Netherlands-based seeding platform IMQubator has a simple mission: to deliver high absolute returns to its investors by investing in new, up-and-coming investment managers. The multi-manager fund uses a structure comparable to a joint/shared account. IMQ Investment Management is investment manager, selecting and managing each new addition to IMQubator and actively monitoring them on a weekly basis.
“We demand that in their first years of operation new teams establish their business centre on the same office floor as IMQ,” says the firm’s chief executive, Jeroen Tielman (pictured). “This enables us, among other things, to have weekly CIO-to-CIO meetings with emerging managers and monitor their business development closely.”
Alongside Tielman, other members of the IMQubator team include chief investment officer Rikard Lundgren, chief operating and financial officer Remco Zomer, and Quirijn van de Weg.
Most institutional investors often avoid investing in emerging managers with no established track record and possibly a small volume of assets under management. Nevertheless, IMQubator believes nimble start-ups offer some interesting characteristics, most notably higher returns. The new kids on the block are driven to outperform their established peers, and in doing so attract assets.
“We believe that experienced investment managers who leave their employer to start their own asset management boutique generate a higher return for investors in their first years of independent operation compared with returns generated by mature hedge fund managers,” Tielman says. “This difference could amount to between 2.5 and 5 per cent annually.”
The seeding model used by IMQubator involves committing EUR25m against reduced fees in a three-year lockup. A 25 per cent stake in the selected fund’s management company then gives IMQubator’s investors a chance to benefit actively from the fund’s growth. Emerging managers must, however, buy in to IMQubator’s philosophy of ‘guiding and monitoring’.
As all of the funds selected are located in the same Amsterdam office space as IMQubator, it allows the firm to mitigate risk by closely monitoring managers’ performance. Different limits are set with individual managers to minimise investment-related risk.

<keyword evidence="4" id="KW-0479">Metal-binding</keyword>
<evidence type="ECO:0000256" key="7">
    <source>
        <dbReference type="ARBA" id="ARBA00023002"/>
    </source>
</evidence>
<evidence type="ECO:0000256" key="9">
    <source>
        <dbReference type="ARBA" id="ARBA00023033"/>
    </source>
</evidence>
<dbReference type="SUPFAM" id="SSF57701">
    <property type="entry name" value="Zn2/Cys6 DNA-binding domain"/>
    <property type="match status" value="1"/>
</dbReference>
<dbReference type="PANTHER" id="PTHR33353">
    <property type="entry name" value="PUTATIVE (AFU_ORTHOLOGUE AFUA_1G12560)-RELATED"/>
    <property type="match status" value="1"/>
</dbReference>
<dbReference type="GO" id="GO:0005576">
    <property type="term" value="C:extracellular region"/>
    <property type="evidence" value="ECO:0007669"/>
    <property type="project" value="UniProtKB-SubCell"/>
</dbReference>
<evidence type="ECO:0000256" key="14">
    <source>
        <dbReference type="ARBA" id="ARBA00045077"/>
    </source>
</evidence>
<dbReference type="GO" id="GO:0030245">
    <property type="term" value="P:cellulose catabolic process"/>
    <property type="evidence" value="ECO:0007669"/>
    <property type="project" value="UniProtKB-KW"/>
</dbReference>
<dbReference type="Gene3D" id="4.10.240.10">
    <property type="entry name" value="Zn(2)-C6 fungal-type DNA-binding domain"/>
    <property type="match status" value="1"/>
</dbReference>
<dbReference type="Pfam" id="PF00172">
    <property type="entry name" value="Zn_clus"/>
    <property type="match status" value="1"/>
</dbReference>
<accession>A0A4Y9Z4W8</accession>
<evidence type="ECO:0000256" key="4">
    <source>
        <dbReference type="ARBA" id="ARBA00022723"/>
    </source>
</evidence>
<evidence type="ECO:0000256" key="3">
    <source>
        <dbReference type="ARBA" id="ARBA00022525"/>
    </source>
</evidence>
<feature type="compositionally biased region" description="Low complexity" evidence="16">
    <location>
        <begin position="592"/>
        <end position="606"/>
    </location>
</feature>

It’s this approach to close risk monitoring and business guidance that, in IMQubator’s view, adds value to its investors. “We assist with the design of fund governance, providing end-investors with more power in case misalignment of interests occurs between the manager and the investor,” Tielman says.
To help its fund managers grow and attract assets, IMQubator is available for meetings with prospective investors as well as sharing due diligence; the firm has full transparency on the trading positions of each fund.
Currently, IMQubator’s portfolio consists of seven funds across a range of strategies. Capital is available to seed a further three funds, which will likely happen in the second and third quarters of this year. In terms of optimal size, the portfolio can accommodate up to 15 emerging managers. To support growth, IMQubator plans to raise an additional EUR200m to EUR250m overseas, including EUR125m in additional seeding capital.
On the award, Tielman says: “We are very honoured that the readers of Hedgeweek have selected us as the best seeding platform only two years after IMQubator was founded. We see it as great recognition for our investors, our team, our set-up and last but not least for the teams we have selected. It encourages us all even more to expand our international reach to both emerging managers as well as innovative investors.”
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